My sister and I grew up running barefoot through 10 acres of dense Florida woods. That 10-acre farm held our home, my grandmother’s home (a house my grandfather built with his own hands), a chicken coup, a fresh vegetable garden, a plethora of climbable trees and hiding spots only we knew about, and a gazillion wild blueberry bushes.
How Country Girls Spend Summer
Our summers were simple. Sometimes, we helped my grandmother collect eggs or pick fresh veggies out of her garden. Lord knows I’ve shelled more than my fair share of peas. If I never have to hull another butter bean, I’ll be happy. During late summer afternoons, we’d play Hide and Seek, coming home when the lightning bugs twinkled like secretive pixies hiding in the darkened woodland scrubs.
My sister and I picked the sweetest wild blueberries. When the dinner bell rang, we came home covered in scratches, mosquito bites, red clay, and blueberry juice. Believe me. That stuff gets everywhere!
Sometimes, we’d take a 5-gallon bucket and fill the buckets with the wild berries. My dad sometimes sold them to his work buddies. Sometimes, we’d give some to my grandmother.
My grandmother frequently canned her garden bounty. I remember a huge barrel full of pickles she used to prop her kitchen door open. She also made the sweetest homemade rum for her rum cakes. It seemed like always cooked.
One of my favorite memories, I was so small that I had to stand on a chair to see over the counter top. I stood on a large swivel chair my grandfather carved from a whiskey barrel. I’d eat her raw biscuit dough faster than she could cut them out.
My Second Home
To me, my grandmother’s house was a second home. I spent so much time there and had such a close relationship with my grandparents that I called their home my playhouse. I remember my grandfather pulling me in my red Radio Flyer wagon down the long, bumpy dirt path separating our patch of woods from theirs. My favorite and earliest memories come from that farm.
My own family moved around a bit. In fact, in my entire life, I’ve never lived in one place for more than five years. However, I’ve lived on that farm several times. When I was born, my mother had a little trailer there. After that, we moved to Grand Bay, a small town in southern Alabama. When I was 10, we moved back to that farm – putting our own trailer right in the same spot my mother lived when I was born. Then, when I was 15, we moved to the other side of town.
When I was an adult, I moved back there again with my own two small children – into that same trailer. Again, we lived there five years, and I moved.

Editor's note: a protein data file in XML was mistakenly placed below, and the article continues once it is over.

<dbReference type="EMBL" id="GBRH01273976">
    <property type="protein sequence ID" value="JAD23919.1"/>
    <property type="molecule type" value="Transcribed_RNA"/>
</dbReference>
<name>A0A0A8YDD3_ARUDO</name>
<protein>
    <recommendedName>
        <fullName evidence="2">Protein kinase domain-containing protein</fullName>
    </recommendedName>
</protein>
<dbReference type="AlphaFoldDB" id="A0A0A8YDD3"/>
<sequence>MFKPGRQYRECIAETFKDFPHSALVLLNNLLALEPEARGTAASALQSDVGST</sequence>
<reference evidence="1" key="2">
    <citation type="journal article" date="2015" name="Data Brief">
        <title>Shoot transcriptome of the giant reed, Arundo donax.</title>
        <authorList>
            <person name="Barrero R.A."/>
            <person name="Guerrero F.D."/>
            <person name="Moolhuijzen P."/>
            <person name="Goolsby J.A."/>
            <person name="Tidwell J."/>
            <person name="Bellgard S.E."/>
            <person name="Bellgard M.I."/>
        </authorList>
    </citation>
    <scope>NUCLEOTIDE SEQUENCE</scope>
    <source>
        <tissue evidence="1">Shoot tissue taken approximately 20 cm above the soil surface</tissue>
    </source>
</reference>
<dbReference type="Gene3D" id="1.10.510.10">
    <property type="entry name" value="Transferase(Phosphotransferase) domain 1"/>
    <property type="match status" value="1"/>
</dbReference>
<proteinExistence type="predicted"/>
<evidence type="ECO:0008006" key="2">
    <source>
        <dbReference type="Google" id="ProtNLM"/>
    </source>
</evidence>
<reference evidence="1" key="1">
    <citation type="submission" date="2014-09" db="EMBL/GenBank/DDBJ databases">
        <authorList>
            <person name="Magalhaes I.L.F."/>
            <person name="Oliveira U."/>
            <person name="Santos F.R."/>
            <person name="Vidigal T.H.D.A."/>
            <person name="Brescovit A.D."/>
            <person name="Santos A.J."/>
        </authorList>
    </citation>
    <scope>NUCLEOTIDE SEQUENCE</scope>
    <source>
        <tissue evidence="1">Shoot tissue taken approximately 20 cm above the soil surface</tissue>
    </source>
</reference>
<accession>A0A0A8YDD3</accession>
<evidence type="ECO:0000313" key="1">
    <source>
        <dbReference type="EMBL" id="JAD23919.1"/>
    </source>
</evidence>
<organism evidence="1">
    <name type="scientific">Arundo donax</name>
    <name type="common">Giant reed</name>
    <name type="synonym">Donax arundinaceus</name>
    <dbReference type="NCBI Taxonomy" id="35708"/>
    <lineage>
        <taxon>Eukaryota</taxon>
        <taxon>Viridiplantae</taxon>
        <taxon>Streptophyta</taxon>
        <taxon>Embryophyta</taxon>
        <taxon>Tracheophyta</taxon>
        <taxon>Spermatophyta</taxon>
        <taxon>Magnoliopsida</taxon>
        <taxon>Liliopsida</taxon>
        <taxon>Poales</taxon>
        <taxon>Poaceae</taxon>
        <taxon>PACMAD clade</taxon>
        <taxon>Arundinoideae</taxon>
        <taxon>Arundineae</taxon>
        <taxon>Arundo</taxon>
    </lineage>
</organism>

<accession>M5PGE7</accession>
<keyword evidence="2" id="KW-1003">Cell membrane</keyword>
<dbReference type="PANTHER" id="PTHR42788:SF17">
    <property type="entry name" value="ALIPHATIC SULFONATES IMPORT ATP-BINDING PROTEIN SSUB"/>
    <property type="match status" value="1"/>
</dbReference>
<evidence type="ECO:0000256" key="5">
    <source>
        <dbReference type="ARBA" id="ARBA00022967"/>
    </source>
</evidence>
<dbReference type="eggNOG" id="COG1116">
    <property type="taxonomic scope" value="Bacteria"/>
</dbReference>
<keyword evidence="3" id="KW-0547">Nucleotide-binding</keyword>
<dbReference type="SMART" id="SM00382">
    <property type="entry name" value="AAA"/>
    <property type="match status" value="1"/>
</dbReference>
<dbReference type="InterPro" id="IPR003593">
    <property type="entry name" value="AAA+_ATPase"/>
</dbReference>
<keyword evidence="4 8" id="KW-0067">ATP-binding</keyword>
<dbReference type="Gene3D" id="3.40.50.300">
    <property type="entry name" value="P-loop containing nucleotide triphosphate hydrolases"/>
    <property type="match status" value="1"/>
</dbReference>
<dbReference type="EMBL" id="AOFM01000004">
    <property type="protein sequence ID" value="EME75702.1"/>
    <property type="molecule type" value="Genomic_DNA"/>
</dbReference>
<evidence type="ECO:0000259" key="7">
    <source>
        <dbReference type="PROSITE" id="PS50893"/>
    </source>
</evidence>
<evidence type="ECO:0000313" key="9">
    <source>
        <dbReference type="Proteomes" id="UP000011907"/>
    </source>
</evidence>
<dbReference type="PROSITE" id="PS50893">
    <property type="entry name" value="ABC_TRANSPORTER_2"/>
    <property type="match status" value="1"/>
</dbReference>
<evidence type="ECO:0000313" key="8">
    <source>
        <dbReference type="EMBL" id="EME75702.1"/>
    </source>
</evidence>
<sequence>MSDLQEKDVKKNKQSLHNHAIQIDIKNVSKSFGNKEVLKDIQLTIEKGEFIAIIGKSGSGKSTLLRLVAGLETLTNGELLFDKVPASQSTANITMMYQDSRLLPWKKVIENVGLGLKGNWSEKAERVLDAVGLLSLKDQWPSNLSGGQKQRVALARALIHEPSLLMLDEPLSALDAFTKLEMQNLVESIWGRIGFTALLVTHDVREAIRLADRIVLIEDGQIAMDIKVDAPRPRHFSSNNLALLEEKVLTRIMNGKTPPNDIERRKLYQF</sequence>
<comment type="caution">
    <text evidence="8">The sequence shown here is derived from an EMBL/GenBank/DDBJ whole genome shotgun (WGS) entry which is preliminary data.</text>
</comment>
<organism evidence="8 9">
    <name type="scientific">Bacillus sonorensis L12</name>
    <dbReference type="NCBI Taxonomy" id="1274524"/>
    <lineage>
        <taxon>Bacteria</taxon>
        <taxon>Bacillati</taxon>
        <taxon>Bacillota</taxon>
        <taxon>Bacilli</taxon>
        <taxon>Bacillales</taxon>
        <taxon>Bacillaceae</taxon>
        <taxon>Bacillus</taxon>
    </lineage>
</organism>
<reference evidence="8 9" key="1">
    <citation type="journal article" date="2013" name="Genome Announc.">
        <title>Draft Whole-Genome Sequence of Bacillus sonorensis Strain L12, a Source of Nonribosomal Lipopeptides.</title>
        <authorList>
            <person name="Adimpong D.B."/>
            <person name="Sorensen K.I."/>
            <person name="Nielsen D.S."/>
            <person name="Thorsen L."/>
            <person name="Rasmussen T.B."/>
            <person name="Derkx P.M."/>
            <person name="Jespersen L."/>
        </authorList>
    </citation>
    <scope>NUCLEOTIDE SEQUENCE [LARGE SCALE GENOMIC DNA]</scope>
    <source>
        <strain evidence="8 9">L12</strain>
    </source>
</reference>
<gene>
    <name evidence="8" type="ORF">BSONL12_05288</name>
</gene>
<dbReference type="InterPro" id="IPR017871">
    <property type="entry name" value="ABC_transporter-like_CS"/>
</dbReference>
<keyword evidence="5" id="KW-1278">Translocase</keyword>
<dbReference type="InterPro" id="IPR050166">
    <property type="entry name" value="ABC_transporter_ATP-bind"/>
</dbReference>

The House That Built Me
Have you heard the song by Miranda Lambert? The House that Built Me? (If not, I linked to it so you can hear it. It’s free with Amazon Prime). In a lot of ways, that patch of woods is the home that built me. Whenever I felt broken, it was where I felt safe. I always knew that place as my home. Don’t get me wrong. I feel like my parent’s house is home, but we didn’t move there till I was 15 – and I moved out three years later. Their house wasn’t the ever-present home from my childhood.
Unfortunately, I said my final goodbyes to the family place a few weeks ago. The neighborhood is changing. It’s no longer a small farming community. Huge, overcrowded covenanted subdivisions and gated communities are springing up overnight and pushing the small, country folks out. My grandmother couldn’t take care of the place anymore. So she sold the land and moved in next to my parents.
We all got together to help her move. It was a family affair. My nephew, niece, husband, parents, grandmother, and great-uncle gathered to help her move into her beautiful new place. It’s a charming modular home that suits her well.
While I am happy for my grandmother and feel it is all for the best, I find myself conflicted. I can never go back to that home. The one place that represented stability is gone. Soon, concrete driveways will replace that dirt path. Houses with yards so close together that a person can spit in their neighbor’s lawn will replace the rambling forest. Street lights will displace the lightning bugs.
I guess that’s the difference for me – Miranda Lambert could go back to her childhood home. I cannot.
Thankfully, when we moved back home to Florida, David and I were blessed enough to find some wooded acreage that reminds me of home. I think it’s a place I’d finally like to live for more than five years.
But like the song – I did take my memories. And I left for the last time.
That place is an essential part of who I am. While I will mourn its loss, I have many memories that I can pass on. I have my photos. I have good times. And I can do things that remind me of home. Like remembering the familiar smells of my grandmother’s southern cooking and her homemade jam.
My mother brought us a ton of blueberries from her bushes, and I was especially missing the old place. Moving was still fresh. I decided to make my own blueberry jam.
Since David is diabetic, I modified it. So, this isn’t exactly like my Grandmother’s blueberry jam. I don’t add any sugar at all. The blueberries are sweet enough, in my opinion. Give it a taste after it’s done cooking. If it needs a little sweetness, stir in a little agave or monk fruit to taste.
I couldn’t resist having a spoon of it with goat cheese and crackers right after I made it. It was delicious! And peaceful -and almost as sweet as the memories it inspired.
We enjoy hosting parties and my husband and I are both avid gamers. You can find me on PS4 as SunshineFlaGirl. We also play tabletop RPGs and eurogames.
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